Communication is an axiomatic part of a community; this is not a revelation. Any communication is good (a merged pull request is a whole lot better than nothing), but not all communication is the same.
Despite having about 400 contributors and 3,500 stars, the repository still has a number of translation inaccuracies that a single, motivated contributor could fix. It is not meeting its full potential because its large contributor pool is not, well, contributing much after a few initial PRs.
Side note: full respect to this community and what they have accomplished. This anecdote only serves to point out the opportunity cost of expending less resources on contributor engagement, and that contributor participation is not something that's guaranteed to a community.
provides the opportunity to rinse and repeat the Git workflow learned from the FTO, with the added challenge and opportunity to create and implement self-directed code improvements.
creating your own FTO, provides the opportunity to give back to the community - specifically by guiding new contributors through the same process you just worked through recently.
The result is a community in which the contributors are passionate about helping out: see the free response results of PL's contributor survey.
It also creates an atmosphere of mutual support in which contributors experience being both the supported and the supporter. The implications behind this are important. Contributors that make it to the supporter side and open an FTO typically share a common understanding - that every contributor here is challenging themselves to take on new things and grow, regardless of experience level. The prospect of airing one's work in public feels less intimidating within the community. It is completely reframed as a means of connecting to a community, and materializes one of the key benefits of open source: shared knowledge.
PL's community expansion has largely been self-sustainable so far.
As each new member is expected to add at the very least one new FTO, the community grows exponentially.
As cited in this year's annual PL community report:
“we have grown over 400% in the past year to approximately 500 contributors over the total lifetime of the project.”
More importantly, contributors proceed to take on leadership roles, such as joining the "reviewers" team, at a pace that reasonably matches growth. A system of distributed responsibility reminiscent of how a blockchain is governed pans out.
Setting a clear path for contributors to be able to advance to the role of a "reviewer" is an important aspect of openness that leads to sustainability, as it creates an incentive for contributors to become more deeply involved in the community. In PL, this path is the completion of the workflow.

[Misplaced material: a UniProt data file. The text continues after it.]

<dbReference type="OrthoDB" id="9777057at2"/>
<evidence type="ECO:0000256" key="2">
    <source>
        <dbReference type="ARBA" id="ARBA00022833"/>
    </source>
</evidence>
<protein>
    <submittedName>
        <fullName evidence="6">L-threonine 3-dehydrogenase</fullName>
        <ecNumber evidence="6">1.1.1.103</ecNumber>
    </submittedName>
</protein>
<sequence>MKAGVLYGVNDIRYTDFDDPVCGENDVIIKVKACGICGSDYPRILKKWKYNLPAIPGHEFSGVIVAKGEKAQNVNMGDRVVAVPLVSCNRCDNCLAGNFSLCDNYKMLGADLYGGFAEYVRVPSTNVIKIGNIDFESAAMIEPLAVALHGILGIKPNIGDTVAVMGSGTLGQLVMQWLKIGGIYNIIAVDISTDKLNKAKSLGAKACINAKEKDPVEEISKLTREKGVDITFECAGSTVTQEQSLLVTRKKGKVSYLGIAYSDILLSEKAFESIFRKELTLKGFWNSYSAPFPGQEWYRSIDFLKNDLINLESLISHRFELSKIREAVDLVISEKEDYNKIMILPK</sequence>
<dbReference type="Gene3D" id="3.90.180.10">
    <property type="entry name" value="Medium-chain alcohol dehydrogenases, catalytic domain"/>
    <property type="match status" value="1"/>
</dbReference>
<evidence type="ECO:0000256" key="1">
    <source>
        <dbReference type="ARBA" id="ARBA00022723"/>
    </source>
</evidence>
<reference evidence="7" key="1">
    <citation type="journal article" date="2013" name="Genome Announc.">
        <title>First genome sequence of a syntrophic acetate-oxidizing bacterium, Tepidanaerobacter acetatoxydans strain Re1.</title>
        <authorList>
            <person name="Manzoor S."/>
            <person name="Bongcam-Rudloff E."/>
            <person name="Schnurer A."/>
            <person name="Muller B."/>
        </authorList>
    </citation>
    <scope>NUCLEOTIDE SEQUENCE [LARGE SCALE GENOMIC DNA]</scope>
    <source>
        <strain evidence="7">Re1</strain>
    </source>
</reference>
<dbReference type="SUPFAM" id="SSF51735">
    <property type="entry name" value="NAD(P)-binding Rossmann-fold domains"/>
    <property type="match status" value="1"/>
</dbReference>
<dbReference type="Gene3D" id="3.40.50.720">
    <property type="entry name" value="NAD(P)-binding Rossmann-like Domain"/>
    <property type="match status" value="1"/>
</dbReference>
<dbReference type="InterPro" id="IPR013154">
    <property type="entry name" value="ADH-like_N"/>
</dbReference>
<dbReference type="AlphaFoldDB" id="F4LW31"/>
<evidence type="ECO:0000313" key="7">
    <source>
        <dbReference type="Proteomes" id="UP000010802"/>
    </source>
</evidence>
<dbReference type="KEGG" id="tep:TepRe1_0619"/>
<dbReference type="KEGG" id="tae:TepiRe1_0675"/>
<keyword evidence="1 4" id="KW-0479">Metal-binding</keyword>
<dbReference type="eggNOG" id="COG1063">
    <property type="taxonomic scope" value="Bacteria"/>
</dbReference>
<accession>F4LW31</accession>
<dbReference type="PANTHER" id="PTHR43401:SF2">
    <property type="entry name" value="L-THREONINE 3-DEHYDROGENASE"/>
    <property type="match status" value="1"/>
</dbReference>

These same contributors always go the extra mile. Off the top of my head, projects spearheaded by contributors in the last few months include: a weekly check-in system (implemented by myself and refined by @bsugar), revamping the community contributor page, updating countless documentation to clarify information for newcomers, establishing a monthly open hour call, and most recently - a system for tracking FTOs (by @gauravano, appointed community coordinator).
The benefit of self-sustainability is critical to understanding that the trend towards openness has benefits previously unreachable with an old leadership model (What comes to mind is a repo advertising "New maintainer wanted" on Github after the old network is exhausted):
It's not just another overrated social movement, as some might critique it for and wave it off immediately.
Open Source in 2019
PL's community growth aligns with a general growth trend in open source. Consider the 2018 Github stats, such as that 1/3 of all pull requests ever were created in 2018.
As more new contributors look for a fit in an open source community on Github than ever before, openness is a useful mantra to follow in 2019 if an organization seeks to inspire new contributors, scale (relatively) organically, and has the flexibility to restructure.
To ensure the consistent application of a community's desired open source practices, this framework for open governance needs to be built on a tailored and well thought out foundation. Public Lab's simple workflow and emphasis on a positive, supportive culture is a great example of how one community approaches structuring their foundation, managing contributor growth and ethos.